- Stainless steel blades are a rust-resistant alternative to carbon steel. While stainless steel does not keep an edge as long as carbon steel or laminated steel, it costs less and doesn’t require as much maintenance.
- Carbon steel blades are the most common type of whittling knife blade. They keep a sharp edge with minimal sharpening, which is ideal for working with hardwoods. However, the blades require consistent maintenance and proper storage to ensure that they do not become rusted, frail, and essentially useless.
- Laminated steel blades are made by layering different types of steel during the forging process. This gives them a sharper, longer-lasting edge than stainless steel blades and more rust and corrosion resistance than carbon steel blades.
The shape of the blade is an important factor to consider. Some blades, like hook blades, are designed for a specific function, but the right blade shape is typically more a matter of personal preference.
If you are a beginner, you likely want to start with a long, thin blade that doesn’t have much of a belly. The belly is the rounded portion toward the end of the blade. Although many beginners prefer a shorter blade for better control and safety, this also can restrict your ability to make certain cuts. If you aren’t sure, it is best to have both a knife with a shorter blade and a knife with a longer blade so that you don’t limit your whittling.
Whittlers should generally avoid any knife blades more than 15mm thick. A blade this thick is obstructive to your cuts and can prevent you from achieving the results you want out of your whittling project.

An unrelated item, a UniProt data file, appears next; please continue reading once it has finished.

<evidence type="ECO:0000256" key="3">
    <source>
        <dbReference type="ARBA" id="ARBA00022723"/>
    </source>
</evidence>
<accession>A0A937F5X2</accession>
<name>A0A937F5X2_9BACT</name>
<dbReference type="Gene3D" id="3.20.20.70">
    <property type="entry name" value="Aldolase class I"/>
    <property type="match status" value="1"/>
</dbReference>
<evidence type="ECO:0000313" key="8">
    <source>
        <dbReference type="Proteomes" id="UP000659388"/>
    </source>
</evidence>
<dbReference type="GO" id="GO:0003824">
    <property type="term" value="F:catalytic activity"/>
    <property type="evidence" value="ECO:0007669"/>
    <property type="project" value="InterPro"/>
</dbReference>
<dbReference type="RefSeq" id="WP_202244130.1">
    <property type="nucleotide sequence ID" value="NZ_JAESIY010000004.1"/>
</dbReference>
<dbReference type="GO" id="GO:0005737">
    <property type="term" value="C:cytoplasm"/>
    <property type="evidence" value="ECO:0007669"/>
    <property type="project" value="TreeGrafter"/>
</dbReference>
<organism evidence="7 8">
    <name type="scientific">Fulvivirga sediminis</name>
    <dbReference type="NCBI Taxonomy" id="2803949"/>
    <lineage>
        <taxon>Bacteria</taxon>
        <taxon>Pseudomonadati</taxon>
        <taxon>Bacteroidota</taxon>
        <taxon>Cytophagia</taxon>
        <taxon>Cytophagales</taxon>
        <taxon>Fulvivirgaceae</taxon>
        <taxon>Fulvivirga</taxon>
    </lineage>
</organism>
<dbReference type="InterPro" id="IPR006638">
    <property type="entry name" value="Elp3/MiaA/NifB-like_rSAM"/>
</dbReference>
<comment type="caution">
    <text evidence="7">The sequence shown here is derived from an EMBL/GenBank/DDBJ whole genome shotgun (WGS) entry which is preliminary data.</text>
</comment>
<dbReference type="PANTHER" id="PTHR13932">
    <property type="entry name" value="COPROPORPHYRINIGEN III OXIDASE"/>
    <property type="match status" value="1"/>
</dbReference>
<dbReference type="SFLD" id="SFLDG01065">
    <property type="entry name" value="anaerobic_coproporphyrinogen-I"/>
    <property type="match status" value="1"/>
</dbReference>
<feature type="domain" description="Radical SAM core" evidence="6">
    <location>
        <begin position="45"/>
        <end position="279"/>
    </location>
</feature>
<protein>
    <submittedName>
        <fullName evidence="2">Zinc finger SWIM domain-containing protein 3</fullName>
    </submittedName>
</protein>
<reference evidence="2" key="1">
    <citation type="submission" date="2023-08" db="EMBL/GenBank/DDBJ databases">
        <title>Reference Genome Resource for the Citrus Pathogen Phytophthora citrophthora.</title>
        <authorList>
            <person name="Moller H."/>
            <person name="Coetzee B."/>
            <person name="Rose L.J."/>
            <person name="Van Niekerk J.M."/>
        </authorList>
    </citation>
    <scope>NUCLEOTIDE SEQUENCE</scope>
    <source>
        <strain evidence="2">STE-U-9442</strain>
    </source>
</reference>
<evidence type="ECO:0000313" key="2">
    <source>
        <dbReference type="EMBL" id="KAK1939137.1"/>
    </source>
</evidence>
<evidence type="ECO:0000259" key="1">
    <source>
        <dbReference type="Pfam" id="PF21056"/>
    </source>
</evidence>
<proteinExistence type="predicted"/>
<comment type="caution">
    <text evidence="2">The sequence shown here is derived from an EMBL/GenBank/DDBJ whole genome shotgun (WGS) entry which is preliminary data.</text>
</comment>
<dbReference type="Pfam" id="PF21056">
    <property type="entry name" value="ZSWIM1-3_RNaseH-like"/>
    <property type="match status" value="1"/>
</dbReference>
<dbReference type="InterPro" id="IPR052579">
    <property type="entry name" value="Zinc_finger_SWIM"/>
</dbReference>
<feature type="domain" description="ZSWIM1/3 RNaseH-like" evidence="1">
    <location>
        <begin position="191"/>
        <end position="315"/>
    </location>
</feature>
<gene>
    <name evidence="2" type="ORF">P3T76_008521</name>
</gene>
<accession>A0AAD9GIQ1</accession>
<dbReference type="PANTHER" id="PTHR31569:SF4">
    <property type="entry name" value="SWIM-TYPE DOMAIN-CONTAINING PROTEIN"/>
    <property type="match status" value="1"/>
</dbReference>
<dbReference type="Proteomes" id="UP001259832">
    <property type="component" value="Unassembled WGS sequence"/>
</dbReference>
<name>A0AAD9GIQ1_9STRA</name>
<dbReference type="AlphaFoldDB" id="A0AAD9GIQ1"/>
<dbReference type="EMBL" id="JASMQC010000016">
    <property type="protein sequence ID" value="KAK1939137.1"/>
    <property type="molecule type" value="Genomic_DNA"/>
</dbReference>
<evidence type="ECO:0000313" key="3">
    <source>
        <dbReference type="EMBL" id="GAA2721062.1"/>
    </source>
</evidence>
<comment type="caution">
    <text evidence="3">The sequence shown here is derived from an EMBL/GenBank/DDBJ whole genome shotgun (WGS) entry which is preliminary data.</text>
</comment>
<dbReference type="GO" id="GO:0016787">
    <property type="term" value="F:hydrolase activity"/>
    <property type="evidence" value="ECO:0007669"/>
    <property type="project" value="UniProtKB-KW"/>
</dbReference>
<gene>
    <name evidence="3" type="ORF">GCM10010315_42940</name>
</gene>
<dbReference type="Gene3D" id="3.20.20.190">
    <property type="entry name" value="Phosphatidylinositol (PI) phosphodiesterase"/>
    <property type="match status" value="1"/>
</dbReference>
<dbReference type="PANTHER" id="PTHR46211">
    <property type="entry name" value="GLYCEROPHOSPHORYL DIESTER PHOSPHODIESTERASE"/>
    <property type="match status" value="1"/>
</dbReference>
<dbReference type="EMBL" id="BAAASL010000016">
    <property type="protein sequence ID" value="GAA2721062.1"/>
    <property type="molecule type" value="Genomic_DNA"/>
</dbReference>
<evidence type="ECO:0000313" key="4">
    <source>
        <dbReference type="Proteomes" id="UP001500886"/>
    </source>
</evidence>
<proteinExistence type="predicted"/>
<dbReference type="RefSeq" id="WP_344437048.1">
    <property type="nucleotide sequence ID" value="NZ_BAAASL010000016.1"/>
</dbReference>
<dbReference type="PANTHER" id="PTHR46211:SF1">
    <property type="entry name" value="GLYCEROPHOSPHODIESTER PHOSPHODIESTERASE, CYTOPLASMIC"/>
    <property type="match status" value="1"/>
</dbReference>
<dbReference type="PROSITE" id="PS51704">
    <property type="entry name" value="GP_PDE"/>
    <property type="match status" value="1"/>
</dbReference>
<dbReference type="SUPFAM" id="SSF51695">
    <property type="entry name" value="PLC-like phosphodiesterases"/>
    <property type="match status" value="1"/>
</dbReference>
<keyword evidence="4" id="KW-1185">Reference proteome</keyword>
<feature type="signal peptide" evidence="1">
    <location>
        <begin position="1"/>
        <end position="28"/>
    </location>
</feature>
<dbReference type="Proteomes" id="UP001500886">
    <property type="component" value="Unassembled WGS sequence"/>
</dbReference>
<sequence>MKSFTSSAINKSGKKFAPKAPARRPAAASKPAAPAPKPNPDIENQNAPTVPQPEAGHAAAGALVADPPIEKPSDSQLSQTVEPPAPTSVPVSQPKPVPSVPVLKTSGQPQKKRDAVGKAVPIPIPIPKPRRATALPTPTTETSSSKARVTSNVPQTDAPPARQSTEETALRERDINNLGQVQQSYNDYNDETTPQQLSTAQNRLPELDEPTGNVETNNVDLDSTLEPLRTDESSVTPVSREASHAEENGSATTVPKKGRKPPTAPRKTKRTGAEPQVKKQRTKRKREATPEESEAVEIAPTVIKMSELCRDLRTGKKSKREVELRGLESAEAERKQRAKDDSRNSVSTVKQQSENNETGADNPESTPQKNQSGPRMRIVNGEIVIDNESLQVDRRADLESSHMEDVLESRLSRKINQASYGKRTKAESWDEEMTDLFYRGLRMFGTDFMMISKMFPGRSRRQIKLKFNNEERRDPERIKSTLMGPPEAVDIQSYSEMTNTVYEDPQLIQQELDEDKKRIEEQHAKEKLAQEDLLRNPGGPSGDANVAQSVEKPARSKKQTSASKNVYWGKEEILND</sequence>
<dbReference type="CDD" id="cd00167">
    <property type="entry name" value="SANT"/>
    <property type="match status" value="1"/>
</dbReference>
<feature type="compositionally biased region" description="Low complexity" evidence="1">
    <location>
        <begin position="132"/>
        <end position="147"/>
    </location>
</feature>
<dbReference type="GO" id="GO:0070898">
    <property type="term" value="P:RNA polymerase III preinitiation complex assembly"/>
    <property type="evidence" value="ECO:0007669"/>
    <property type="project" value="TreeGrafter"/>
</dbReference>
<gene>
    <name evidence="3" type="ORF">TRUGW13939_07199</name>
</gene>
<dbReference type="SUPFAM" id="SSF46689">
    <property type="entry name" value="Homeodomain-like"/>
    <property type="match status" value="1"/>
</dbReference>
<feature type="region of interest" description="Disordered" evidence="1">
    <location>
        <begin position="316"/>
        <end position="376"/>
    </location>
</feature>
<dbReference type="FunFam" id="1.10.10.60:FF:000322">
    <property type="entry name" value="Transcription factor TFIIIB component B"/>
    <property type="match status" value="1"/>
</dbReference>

Some whittling knives have one or more blades that can fold into the handle when not in use. This keeps them safe from impact damage to the blade and makes the entire knife more compact and portable. However, there is a chance that a foldable knife without a blade-locking feature can open up, causing injury if it is in your pocket, or exposing the blade to damage if it opens in your tool box.
If you’re going to get a whittling knife with a foldable blade, it’s a good idea to get one with blade locking. Not all foldable whittling knives will have this option, but safety is a worthy investment.
Single vs. Multi-Blade
Whittling knives can come in a single blade or multi-blade format, and the latter has to be a foldable knife.
- Single-blade whittling knives are easier to use and often come with a durable handle and sturdy construction that lets you get the most out of the blade. Keep in mind that if you want a fixed-blade whittling knife you will need a single-blade knife, because only these blades offer you the choice between a fixed blade or a foldable blade. However, you will have to get a second knife if you want a different blade shape or length.
- Multi-blade whittling knives tend to be less durable and comfortable than single-blade knives because the handle must be large enough to house two or more blades without damaging the cutting edges. The more blades or tools a knife has, the less effective the individual blade tends to be, because it is more likely to attach further from the center of the handle, where it would normally have the most control and cutting power. The obvious benefit with a multi-blade knife is that you get multiple blade types in a single tool. This can be highly effective, without much drawback if the knife has only two or three blades.
Our Top Picks
Finding the best whittling knife for your experience level depends on quality, price, and personal preference. These recommendations can help you find the best whittling knife for your projects.
The BeaverCraft Sloyd Knife C4s 3.14-inch High Carbon Steel Whittling Knife is a single-blade knife that can work for many whittling applications due to its thin, 3.14-inch blade with a shallow belly and long cutting edge. The knife has a 4.85-inch handle made of solid oakwood, treated with natural linseed oil to protect the wood from moisture, rot, and decay. The handle is soft and comfortable in your hand and it has an ergonomic design intended for long periods of use.